The value of sibling relationships is often unrecognized and underappreciated in childhood. Many children, impacted by sibling rivalry, attempt to discredit, diminish and point out their sibling’s faults or fight with each other as a subconscious test of their parents’ loyalty and favoritism. It is crucial that parents successfully handle these battles in a healthy way that supports each child’s esteem and showers them with love and admiration. How can parents effectively manage sibling rivalry and promote their connection through life?
Sibling rivalry is universal and dates back to the known example from Genesis 2, of Cain and Able’s. Cain’s offering to God of “fruit of the soil” was less favored by God than Able “choicest firstling of his flock of sheep” which led Cain to kill his brother in a fit of jealousy. This extreme ancient example manifests the intensity of being disfavored that led a brother to an uncontrollable rage and murder.
Conversely, brotherly and sisterly love and bonding is common and inspiring. It entails loyalty, caring, devotion and lifelong supportive connections many siblings develop that builds their loving bond from childhood, while others reconnect later in life in a renewed appreciation of their common roots and their unique loyalty and love for each other.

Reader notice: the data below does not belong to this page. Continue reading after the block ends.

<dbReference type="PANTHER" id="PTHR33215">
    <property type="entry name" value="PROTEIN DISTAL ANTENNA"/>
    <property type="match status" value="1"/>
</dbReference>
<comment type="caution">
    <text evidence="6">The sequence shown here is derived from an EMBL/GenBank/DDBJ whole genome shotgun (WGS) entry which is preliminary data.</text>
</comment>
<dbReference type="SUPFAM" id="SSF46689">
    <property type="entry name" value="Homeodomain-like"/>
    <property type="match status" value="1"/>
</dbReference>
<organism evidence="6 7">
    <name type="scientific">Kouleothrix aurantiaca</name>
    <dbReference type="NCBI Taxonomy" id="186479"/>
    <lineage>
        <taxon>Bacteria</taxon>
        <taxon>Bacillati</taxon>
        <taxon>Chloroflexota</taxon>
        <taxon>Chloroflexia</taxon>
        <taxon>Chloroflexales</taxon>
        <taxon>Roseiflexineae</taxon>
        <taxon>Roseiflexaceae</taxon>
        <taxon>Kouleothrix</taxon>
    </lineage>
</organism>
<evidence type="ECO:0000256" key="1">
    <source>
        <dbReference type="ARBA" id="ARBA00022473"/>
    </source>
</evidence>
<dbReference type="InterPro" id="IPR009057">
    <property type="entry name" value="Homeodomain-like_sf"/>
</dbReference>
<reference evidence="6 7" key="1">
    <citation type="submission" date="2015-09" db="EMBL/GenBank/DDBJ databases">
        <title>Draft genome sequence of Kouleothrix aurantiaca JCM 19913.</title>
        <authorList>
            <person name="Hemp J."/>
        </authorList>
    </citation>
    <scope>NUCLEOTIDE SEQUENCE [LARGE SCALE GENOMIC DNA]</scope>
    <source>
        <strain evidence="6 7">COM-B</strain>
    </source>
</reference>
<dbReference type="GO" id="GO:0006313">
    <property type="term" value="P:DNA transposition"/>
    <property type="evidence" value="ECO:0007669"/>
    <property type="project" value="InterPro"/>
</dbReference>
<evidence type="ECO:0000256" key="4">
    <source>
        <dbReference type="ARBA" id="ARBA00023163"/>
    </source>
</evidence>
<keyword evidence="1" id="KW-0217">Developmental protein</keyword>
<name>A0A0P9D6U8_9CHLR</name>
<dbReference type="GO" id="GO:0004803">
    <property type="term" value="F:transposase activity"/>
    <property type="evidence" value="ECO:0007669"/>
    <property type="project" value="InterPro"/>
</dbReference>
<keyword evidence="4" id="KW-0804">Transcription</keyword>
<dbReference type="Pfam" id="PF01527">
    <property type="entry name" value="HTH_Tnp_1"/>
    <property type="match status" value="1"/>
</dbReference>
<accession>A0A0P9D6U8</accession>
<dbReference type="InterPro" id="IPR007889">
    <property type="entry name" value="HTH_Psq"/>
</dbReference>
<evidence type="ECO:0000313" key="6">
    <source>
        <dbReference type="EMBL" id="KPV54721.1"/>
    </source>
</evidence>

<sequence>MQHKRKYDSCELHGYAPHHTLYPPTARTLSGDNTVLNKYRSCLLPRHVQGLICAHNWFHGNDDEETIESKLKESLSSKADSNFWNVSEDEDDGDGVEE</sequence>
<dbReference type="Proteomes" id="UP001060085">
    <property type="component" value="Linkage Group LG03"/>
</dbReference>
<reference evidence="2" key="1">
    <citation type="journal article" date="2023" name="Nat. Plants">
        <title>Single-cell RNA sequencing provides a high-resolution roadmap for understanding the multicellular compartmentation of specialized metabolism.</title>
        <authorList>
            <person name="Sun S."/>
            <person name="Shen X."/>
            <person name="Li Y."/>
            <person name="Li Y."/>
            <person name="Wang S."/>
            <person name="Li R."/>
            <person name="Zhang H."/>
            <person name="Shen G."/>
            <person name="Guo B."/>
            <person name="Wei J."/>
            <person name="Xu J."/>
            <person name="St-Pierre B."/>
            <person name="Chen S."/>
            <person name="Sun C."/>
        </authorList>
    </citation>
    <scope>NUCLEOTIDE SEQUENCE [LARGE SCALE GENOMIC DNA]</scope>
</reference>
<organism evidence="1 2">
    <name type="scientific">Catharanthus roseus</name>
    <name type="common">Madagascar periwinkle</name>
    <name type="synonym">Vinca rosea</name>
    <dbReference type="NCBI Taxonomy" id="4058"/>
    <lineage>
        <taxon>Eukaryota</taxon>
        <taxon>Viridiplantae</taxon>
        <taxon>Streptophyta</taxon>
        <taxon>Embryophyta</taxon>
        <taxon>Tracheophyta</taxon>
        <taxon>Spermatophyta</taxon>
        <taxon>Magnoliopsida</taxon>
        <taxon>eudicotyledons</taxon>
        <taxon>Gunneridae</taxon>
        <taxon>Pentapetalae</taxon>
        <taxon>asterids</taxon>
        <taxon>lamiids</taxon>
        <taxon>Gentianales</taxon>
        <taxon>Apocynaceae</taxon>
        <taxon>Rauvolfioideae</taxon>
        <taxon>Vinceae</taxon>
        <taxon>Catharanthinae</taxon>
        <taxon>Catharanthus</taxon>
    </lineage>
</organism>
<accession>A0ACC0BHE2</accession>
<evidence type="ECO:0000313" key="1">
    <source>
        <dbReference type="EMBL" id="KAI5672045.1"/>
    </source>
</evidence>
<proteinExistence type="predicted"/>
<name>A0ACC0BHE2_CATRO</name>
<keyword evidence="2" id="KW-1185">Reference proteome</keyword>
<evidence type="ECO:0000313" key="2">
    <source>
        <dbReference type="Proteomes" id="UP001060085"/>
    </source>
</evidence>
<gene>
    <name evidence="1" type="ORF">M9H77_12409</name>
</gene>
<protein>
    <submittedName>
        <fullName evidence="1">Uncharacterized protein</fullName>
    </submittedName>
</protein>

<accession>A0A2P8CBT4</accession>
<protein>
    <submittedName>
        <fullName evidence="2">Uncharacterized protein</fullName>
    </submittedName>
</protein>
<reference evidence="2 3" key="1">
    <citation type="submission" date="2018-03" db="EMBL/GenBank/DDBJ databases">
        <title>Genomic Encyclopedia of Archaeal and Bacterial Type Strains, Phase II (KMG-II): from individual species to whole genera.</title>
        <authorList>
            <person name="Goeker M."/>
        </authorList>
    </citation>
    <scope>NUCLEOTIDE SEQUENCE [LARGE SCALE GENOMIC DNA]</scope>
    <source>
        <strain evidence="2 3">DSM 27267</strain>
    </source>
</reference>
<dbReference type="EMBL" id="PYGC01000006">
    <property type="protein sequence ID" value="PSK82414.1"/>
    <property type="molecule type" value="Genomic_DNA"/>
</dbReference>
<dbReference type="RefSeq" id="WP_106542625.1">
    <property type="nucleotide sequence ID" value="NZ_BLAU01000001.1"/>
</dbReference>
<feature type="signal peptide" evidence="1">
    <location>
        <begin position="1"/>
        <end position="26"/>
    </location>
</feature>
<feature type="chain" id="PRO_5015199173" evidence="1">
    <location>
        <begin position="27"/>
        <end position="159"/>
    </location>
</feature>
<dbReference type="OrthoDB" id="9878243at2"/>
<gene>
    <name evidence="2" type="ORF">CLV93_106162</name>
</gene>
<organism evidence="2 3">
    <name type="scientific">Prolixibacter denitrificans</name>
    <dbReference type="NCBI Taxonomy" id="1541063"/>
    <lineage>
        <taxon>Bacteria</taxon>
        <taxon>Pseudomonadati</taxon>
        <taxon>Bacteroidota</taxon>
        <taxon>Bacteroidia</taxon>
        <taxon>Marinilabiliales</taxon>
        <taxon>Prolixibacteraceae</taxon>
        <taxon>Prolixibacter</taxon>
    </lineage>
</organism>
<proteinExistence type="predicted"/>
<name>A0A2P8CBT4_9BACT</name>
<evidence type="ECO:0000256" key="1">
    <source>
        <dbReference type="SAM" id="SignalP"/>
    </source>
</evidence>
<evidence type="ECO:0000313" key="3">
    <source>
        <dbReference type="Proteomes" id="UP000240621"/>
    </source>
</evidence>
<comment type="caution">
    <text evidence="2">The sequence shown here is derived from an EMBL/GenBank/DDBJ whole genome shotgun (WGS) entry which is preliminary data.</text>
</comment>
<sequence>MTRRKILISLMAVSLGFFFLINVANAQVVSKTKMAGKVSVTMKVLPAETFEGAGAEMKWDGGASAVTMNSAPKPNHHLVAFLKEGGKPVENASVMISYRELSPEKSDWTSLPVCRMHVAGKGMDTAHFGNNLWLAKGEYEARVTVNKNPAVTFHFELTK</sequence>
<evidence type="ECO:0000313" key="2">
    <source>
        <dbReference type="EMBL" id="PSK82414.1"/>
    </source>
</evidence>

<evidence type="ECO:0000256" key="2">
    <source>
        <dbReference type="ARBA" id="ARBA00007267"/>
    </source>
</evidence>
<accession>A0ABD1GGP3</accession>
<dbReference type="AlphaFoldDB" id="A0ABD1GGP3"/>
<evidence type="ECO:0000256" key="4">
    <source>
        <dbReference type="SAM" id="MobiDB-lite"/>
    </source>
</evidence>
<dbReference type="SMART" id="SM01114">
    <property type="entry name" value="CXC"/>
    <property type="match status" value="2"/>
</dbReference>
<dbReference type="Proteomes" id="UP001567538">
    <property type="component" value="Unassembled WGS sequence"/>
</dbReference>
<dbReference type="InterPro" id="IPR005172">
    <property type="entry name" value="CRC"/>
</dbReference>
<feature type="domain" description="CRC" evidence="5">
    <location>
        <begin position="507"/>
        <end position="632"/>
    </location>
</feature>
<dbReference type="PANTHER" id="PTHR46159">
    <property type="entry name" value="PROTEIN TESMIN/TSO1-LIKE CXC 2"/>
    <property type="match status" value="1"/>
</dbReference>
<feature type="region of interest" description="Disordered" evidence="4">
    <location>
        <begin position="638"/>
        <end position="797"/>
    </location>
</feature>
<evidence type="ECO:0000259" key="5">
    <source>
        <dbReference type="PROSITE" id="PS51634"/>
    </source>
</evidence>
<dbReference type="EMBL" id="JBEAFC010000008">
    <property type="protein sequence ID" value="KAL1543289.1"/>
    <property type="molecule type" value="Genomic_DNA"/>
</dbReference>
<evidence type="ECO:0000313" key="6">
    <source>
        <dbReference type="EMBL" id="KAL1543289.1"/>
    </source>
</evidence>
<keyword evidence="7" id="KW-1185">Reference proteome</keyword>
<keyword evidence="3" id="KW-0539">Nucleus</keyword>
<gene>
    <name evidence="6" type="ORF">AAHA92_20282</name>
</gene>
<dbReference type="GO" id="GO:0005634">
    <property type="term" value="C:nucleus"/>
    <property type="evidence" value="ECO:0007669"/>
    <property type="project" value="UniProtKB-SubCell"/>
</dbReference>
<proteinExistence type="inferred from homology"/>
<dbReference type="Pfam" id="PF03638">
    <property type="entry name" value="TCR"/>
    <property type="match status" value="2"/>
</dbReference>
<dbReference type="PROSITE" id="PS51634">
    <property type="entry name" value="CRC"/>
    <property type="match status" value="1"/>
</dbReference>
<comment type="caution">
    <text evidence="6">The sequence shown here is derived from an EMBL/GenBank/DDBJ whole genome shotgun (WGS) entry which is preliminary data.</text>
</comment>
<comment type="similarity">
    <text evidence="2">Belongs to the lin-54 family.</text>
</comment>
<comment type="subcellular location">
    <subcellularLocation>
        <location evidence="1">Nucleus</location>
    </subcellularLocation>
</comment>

In “The Developing Child” Judy Dunn challenges the ideas that birth order, age gap and gender play a primary role in children’s connection or distance from each other. She suggests that the interaction between siblings affects children’s personalities, intelligence, their styles of speech, and views of themselves, their families and friends.
In “The Sibling Bond” Stephen Bank and Michael Kahn state that “The sibling relationship is life’s longest lasting relationship, longer, for most of us by a quarter of a century than our ties with our parents. It lasts longer than our relationship with our children, certainly longer than with a spouse, and with the exception of a few lucky men and women, longer than with our best friend.”
Jeffrey Kluger, the author of “The Sibling Effect: What the Bonds Among Brothers and Sisters Reveal About Us” states, “From the time they are born, our brothers and sisters are our collaborators and co-conspirators, our role models and cautionary tales. They are our scolds, protectors, goads, tormentors, playmates, counselors, sources of envy, objects of pride. They teach us how to resolve conflicts and how not to; how to conduct friendships and when to walk away from them. Sisters teach brothers about the mysteries of girls; brothers teach sisters about the puzzle of boys.”
Teach your children to cherish their bond:
- Model for your children a respectful and loving attitude toward each other through your connection with your siblings.
- List for your children the blessing of brotherhood and sisterhood in the present and in years to come.
- Correct your youngsters’ language and attitude toward each other by rephrasing their scorn to appreciative words.
- Promise them that their present and future caring will benefit them greatly in their lives.